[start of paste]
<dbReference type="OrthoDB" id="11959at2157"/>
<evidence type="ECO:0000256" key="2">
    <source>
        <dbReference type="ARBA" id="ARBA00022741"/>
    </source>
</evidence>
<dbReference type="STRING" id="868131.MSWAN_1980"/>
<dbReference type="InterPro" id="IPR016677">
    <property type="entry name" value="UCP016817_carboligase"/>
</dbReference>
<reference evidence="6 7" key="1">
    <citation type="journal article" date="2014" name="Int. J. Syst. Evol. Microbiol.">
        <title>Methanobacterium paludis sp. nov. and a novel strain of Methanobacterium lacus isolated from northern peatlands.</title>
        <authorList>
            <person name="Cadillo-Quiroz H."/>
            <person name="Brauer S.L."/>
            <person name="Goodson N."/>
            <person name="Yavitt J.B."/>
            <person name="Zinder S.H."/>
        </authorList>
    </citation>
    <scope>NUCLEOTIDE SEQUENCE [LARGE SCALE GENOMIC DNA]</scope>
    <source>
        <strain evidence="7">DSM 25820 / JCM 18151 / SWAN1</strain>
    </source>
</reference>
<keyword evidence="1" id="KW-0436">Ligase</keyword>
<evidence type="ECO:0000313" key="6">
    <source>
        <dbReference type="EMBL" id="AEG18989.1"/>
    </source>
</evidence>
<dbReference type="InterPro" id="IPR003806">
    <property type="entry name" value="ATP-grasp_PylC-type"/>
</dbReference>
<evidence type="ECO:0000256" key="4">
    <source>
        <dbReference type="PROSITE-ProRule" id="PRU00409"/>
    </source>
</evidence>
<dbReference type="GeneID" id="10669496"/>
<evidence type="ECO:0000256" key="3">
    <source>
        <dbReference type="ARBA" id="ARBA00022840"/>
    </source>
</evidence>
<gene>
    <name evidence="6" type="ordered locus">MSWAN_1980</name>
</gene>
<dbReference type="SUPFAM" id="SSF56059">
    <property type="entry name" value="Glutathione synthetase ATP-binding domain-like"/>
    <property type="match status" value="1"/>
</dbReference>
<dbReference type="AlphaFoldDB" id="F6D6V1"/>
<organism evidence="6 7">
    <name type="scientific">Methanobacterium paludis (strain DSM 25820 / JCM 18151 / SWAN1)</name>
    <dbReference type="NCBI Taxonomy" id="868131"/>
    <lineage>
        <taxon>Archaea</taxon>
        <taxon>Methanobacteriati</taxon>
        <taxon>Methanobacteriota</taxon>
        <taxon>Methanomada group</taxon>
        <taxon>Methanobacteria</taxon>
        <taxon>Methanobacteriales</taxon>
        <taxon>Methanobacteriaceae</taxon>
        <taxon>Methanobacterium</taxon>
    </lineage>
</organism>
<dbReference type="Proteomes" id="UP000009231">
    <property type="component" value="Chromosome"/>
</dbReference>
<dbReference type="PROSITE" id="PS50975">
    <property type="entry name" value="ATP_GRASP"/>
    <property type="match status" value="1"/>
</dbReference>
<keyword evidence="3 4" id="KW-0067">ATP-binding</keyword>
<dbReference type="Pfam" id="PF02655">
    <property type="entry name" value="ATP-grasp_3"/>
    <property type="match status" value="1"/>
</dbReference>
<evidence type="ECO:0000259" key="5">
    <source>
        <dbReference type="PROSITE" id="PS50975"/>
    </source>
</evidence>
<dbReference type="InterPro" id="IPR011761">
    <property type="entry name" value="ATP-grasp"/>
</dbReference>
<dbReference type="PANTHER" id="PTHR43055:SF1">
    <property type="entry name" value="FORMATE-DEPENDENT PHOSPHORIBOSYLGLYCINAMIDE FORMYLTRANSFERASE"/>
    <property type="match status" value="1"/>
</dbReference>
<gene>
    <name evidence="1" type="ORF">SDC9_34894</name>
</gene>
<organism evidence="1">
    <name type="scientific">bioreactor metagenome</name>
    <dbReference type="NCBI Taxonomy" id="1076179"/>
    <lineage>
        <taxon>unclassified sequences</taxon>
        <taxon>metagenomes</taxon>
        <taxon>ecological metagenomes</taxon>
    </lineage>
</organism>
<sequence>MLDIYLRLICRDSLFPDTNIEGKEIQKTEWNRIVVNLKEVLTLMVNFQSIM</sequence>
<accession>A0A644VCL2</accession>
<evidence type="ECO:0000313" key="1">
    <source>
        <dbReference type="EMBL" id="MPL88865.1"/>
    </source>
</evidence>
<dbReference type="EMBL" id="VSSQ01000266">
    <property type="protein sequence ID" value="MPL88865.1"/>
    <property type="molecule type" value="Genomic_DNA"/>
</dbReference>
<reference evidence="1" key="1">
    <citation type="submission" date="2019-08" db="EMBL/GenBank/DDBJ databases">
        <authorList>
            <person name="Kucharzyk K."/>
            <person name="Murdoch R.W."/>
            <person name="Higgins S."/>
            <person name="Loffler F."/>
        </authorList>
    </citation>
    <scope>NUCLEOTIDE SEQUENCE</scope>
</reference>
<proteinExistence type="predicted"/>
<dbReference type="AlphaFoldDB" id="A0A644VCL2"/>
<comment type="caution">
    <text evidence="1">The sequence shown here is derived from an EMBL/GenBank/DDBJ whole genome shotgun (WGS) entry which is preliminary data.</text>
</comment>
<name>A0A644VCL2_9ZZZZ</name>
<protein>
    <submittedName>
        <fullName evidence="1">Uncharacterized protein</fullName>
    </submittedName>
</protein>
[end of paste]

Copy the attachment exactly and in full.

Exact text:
<dbReference type="OrthoDB" id="11959at2157"/>
<evidence type="ECO:0000256" key="2">
    <source>
        <dbReference type="ARBA" id="ARBA00022741"/>
    </source>
</evidence>
<dbReference type="STRING" id="868131.MSWAN_1980"/>
<dbReference type="InterPro" id="IPR016677">
    <property type="entry name" value="UCP016817_carboligase"/>
</dbReference>
<reference evidence="6 7" key="1">
    <citation type="journal article" date="2014" name="Int. J. Syst. Evol. Microbiol.">
        <title>Methanobacterium paludis sp. nov. and a novel strain of Methanobacterium lacus isolated from northern peatlands.</title>
        <authorList>
            <person name="Cadillo-Quiroz H."/>
            <person name="Brauer S.L."/>
            <person name="Goodson N."/>
            <person name="Yavitt J.B."/>
            <person name="Zinder S.H."/>
        </authorList>
    </citation>
    <scope>NUCLEOTIDE SEQUENCE [LARGE SCALE GENOMIC DNA]</scope>
    <source>
        <strain evidence="7">DSM 25820 / JCM 18151 / SWAN1</strain>
    </source>
</reference>
<keyword evidence="1" id="KW-0436">Ligase</keyword>
<evidence type="ECO:0000313" key="6">
    <source>
        <dbReference type="EMBL" id="AEG18989.1"/>
    </source>
</evidence>
<dbReference type="InterPro" id="IPR003806">
    <property type="entry name" value="ATP-grasp_PylC-type"/>
</dbReference>
<evidence type="ECO:0000256" key="4">
    <source>
        <dbReference type="PROSITE-ProRule" id="PRU00409"/>
    </source>
</evidence>
<dbReference type="GeneID" id="10669496"/>
<evidence type="ECO:0000256" key="3">
    <source>
        <dbReference type="ARBA" id="ARBA00022840"/>
    </source>
</evidence>
<gene>
    <name evidence="6" type="ordered locus">MSWAN_1980</name>
</gene>
<dbReference type="SUPFAM" id="SSF56059">
    <property type="entry name" value="Glutathione synthetase ATP-binding domain-like"/>
    <property type="match status" value="1"/>
</dbReference>
<dbReference type="AlphaFoldDB" id="F6D6V1"/>
<organism evidence="6 7">
    <name type="scientific">Methanobacterium paludis (strain DSM 25820 / JCM 18151 / SWAN1)</name>
    <dbReference type="NCBI Taxonomy" id="868131"/>
    <lineage>
        <taxon>Archaea</taxon>
        <taxon>Methanobacteriati</taxon>
        <taxon>Methanobacteriota</taxon>
        <taxon>Methanomada group</taxon>
        <taxon>Methanobacteria</taxon>
        <taxon>Methanobacteriales</taxon>
        <taxon>Methanobacteriaceae</taxon>
        <taxon>Methanobacterium</taxon>
    </lineage>
</organism>
<dbReference type="Proteomes" id="UP000009231">
    <property type="component" value="Chromosome"/>
</dbReference>
<dbReference type="PROSITE" id="PS50975">
    <property type="entry name" value="ATP_GRASP"/>
    <property type="match status" value="1"/>
</dbReference>
<keyword evidence="3 4" id="KW-0067">ATP-binding</keyword>
<dbReference type="Pfam" id="PF02655">
    <property type="entry name" value="ATP-grasp_3"/>
    <property type="match status" value="1"/>
</dbReference>
<evidence type="ECO:0000259" key="5">
    <source>
        <dbReference type="PROSITE" id="PS50975"/>
    </source>
</evidence>
<dbReference type="InterPro" id="IPR011761">
    <property type="entry name" value="ATP-grasp"/>
</dbReference>
<dbReference type="PANTHER" id="PTHR43055:SF1">
    <property type="entry name" value="FORMATE-DEPENDENT PHOSPHORIBOSYLGLYCINAMIDE FORMYLTRANSFERASE"/>
    <property type="match status" value="1"/>
</dbReference>
<gene>
    <name evidence="1" type="ORF">SDC9_34894</name>
</gene>
<organism evidence="1">
    <name type="scientific">bioreactor metagenome</name>
    <dbReference type="NCBI Taxonomy" id="1076179"/>
    <lineage>
        <taxon>unclassified sequences</taxon>
        <taxon>metagenomes</taxon>
        <taxon>ecological metagenomes</taxon>
    </lineage>
</organism>
<sequence>MLDIYLRLICRDSLFPDTNIEGKEIQKTEWNRIVVNLKEVLTLMVNFQSIM</sequence>
<accession>A0A644VCL2</accession>
<evidence type="ECO:0000313" key="1">
    <source>
        <dbReference type="EMBL" id="MPL88865.1"/>
    </source>
</evidence>
<dbReference type="EMBL" id="VSSQ01000266">
    <property type="protein sequence ID" value="MPL88865.1"/>
    <property type="molecule type" value="Genomic_DNA"/>
</dbReference>
<reference evidence="1" key="1">
    <citation type="submission" date="2019-08" db="EMBL/GenBank/DDBJ databases">
        <authorList>
            <person name="Kucharzyk K."/>
            <person name="Murdoch R.W."/>
            <person name="Higgins S."/>
            <person name="Loffler F."/>
        </authorList>
    </citation>
    <scope>NUCLEOTIDE SEQUENCE</scope>
</reference>
<proteinExistence type="predicted"/>
<dbReference type="AlphaFoldDB" id="A0A644VCL2"/>
<comment type="caution">
    <text evidence="1">The sequence shown here is derived from an EMBL/GenBank/DDBJ whole genome shotgun (WGS) entry which is preliminary data.</text>
</comment>
<name>A0A644VCL2_9ZZZZ</name>
<protein>
    <submittedName>
        <fullName evidence="1">Uncharacterized protein</fullName>
    </submittedName>
</protein>